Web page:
All Their Sisters

Off I fly, careering far
In chase of Pollys, prettier far
Than any of their namesakes are
—The Polymaths and Polyhistors,
Polyglots and all their sisters.

My friends, love is better than anger. Hope is better than fear. Optimism is better than despair. So let us be loving, hopeful and optimistic. And we’ll change the world.

—Jack Layton (via shychemist)

(Source: wow-suchbree-veryblog, via shychemist)

design-is-fine:

George Haité, design for a Paisley shawl, 1850. Watercolour and gouache.

In the mid-19th century there was a fashion for exotic imported shawls. Weavers in France and Britain tried to exploit this demand by producing their own versions. One major centre of shawl weaving was Paisley in Scotland, where woven and printed versions were produced. Soon there was furious competition between manufacturers. With the aid of the semi-automated Jacquard loom, they were now able to produce much bigger and more elaborate patterns than ever before. George Haité (1825-1871) was a well known and prolific designer of shawl patterns. By 1850 he and his fellow designers were drawing enormous and fantastic all-over patterns based on pine cones. They were of brilliant colour and had large repeats. V&A

(Source: collections.vam.ac.uk)

design-is-fine:

Owen Jones (1809-74), Original drawing for The Grammar of Ornament (Persian No. 1),1856.

design-is-fine:

Owen Jones (1809-74), Original drawing for The Grammar of Ornament (Persian No. 1),1856.

(Source: vam.ac.uk)

design-is-fine:

David Bartle, Furnishing fabric, 1973. Great Britain. Printed cotton. V&A, London.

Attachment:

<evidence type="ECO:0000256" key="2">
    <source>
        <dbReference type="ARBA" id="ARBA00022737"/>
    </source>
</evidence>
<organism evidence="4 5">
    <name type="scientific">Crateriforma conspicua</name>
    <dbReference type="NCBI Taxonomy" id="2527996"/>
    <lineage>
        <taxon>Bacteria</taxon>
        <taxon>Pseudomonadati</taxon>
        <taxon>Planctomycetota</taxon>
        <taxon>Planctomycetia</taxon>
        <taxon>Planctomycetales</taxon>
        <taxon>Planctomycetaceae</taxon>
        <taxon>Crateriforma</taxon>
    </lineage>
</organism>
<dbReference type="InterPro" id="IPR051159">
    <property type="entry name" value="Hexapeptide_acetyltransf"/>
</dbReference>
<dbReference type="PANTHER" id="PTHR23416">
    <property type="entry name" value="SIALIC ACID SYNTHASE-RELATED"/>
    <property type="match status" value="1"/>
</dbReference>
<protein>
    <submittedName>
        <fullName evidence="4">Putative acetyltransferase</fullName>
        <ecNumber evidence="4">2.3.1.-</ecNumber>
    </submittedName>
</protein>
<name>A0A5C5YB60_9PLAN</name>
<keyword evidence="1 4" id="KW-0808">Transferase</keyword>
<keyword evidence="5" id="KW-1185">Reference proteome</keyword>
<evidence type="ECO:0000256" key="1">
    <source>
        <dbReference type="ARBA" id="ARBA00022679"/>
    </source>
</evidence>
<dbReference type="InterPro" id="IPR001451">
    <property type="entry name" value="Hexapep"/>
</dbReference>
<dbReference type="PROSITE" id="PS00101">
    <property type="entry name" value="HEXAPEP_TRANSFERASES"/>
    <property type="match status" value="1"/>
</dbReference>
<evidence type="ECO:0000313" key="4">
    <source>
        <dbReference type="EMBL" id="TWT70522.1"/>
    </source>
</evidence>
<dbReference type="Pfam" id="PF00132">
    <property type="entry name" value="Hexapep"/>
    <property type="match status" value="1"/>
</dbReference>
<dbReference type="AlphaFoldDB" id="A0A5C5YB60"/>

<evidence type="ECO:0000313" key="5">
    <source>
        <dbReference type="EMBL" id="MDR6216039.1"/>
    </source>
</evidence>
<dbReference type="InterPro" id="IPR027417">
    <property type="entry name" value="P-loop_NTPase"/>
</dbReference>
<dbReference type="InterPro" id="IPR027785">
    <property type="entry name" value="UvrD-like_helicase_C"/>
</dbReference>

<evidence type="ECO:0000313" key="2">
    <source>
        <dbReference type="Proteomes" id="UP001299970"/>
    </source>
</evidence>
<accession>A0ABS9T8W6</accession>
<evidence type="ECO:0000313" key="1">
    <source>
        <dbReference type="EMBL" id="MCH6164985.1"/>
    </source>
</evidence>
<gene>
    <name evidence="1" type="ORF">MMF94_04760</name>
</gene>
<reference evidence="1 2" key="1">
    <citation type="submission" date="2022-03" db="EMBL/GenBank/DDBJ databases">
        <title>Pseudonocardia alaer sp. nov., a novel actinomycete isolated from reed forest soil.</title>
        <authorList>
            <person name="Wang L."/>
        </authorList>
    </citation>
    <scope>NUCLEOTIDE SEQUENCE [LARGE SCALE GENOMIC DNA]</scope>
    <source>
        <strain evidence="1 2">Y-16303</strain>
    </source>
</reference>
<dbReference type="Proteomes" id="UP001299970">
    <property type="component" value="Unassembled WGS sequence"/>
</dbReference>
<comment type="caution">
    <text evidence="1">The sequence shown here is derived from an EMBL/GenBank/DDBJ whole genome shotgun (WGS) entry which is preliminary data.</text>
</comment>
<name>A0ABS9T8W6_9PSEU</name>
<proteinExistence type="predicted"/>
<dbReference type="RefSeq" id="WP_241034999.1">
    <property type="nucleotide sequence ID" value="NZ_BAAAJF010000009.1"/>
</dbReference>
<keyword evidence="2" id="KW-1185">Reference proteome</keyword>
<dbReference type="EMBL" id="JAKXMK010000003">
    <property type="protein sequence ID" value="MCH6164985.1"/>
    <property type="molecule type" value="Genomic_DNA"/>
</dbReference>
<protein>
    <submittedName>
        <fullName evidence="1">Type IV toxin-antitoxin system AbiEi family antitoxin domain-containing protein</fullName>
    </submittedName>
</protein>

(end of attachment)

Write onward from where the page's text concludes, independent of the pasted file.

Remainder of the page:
design-is-fine:

David Bartle, Furnishing fabric, 1973. Great Britain. Printed cotton. V&A, London.

design-is-fine:

The Ratti pitch sheet, 1988. © Photo: Victoria and Albert Museum. Exhibition The Glamour of Italian Fashion, til 27 July 2014, V&A, London.

This sheet of paper, 1.5 m long, is called a pitch sheet – or carta prova in Italian. It is a medium of communication between the textile designer and textile manufacturer. V&A

pippoliniantonio said: after the first look at carta prova the textile designer will (or won’t) give his approvation of the work done

design-is-fine:

The Ratti pitch sheet, 1988. © Photo: Victoria and Albert Museum. Exhibition The Glamour of Italian Fashion, til 27 July 2014, V&A, London.

This sheet of paper, 1.5 m long, is called a pitch sheet – or carta prova in Italian. It is a medium of communication between the textile designer and textile manufacturer. V&A

pippoliniantonio said: after the first look at carta prova the textile designer will (or won’t) give his approvation of the work done

(Source: vam.ac.uk)